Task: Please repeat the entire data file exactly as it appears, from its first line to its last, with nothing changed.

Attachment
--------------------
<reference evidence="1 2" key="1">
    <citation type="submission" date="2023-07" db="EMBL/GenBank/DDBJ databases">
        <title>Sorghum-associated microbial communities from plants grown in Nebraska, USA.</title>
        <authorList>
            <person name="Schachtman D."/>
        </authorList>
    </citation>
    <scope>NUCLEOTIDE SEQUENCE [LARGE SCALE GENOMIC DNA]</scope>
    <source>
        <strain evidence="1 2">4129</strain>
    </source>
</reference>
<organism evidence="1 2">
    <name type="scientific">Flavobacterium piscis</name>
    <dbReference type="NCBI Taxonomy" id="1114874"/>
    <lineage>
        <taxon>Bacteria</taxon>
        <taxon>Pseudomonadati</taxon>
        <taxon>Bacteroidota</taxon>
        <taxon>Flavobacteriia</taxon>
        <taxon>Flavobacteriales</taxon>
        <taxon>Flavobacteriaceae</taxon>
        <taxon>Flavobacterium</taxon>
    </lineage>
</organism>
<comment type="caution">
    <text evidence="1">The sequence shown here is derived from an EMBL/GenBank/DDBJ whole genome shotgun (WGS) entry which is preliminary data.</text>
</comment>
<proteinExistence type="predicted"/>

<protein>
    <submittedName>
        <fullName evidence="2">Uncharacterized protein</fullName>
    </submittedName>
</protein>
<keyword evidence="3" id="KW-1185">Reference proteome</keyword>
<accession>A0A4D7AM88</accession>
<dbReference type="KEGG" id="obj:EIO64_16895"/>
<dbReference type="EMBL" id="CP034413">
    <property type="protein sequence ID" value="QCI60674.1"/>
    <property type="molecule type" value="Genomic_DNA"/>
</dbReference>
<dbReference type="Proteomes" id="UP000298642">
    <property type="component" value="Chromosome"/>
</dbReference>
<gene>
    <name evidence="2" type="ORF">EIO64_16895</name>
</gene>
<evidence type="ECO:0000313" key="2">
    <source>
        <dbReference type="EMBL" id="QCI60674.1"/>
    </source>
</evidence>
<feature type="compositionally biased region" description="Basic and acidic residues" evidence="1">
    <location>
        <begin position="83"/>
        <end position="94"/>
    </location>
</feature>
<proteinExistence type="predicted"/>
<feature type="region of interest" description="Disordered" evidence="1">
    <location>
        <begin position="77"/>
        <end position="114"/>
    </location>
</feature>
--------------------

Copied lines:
<reference evidence="1 2" key="1">
    <citation type="submission" date="2023-07" db="EMBL/GenBank/DDBJ databases">
        <title>Sorghum-associated microbial communities from plants grown in Nebraska, USA.</title>
        <authorList>
            <person name="Schachtman D."/>
        </authorList>
    </citation>
    <scope>NUCLEOTIDE SEQUENCE [LARGE SCALE GENOMIC DNA]</scope>
    <source>
        <strain evidence="1 2">4129</strain>
    </source>
</reference>
<organism evidence="1 2">
    <name type="scientific">Flavobacterium piscis</name>
    <dbReference type="NCBI Taxonomy" id="1114874"/>
    <lineage>
        <taxon>Bacteria</taxon>
        <taxon>Pseudomonadati</taxon>
        <taxon>Bacteroidota</taxon>
        <taxon>Flavobacteriia</taxon>
        <taxon>Flavobacteriales</taxon>
        <taxon>Flavobacteriaceae</taxon>
        <taxon>Flavobacterium</taxon>
    </lineage>
</organism>
<comment type="caution">
    <text evidence="1">The sequence shown here is derived from an EMBL/GenBank/DDBJ whole genome shotgun (WGS) entry which is preliminary data.</text>
</comment>
<proteinExistence type="predicted"/>

<protein>
    <submittedName>
        <fullName evidence="2">Uncharacterized protein</fullName>
    </submittedName>
</protein>
<keyword evidence="3" id="KW-1185">Reference proteome</keyword>
<accession>A0A4D7AM88</accession>
<dbReference type="KEGG" id="obj:EIO64_16895"/>
<dbReference type="EMBL" id="CP034413">
    <property type="protein sequence ID" value="QCI60674.1"/>
    <property type="molecule type" value="Genomic_DNA"/>
</dbReference>
<dbReference type="Proteomes" id="UP000298642">
    <property type="component" value="Chromosome"/>
</dbReference>
<gene>
    <name evidence="2" type="ORF">EIO64_16895</name>
</gene>
<evidence type="ECO:0000313" key="2">
    <source>
        <dbReference type="EMBL" id="QCI60674.1"/>
    </source>
</evidence>
<feature type="compositionally biased region" description="Basic and acidic residues" evidence="1">
    <location>
        <begin position="83"/>
        <end position="94"/>
    </location>
</feature>
<proteinExistence type="predicted"/>
<feature type="region of interest" description="Disordered" evidence="1">
    <location>
        <begin position="77"/>
        <end position="114"/>
    </location>
</feature>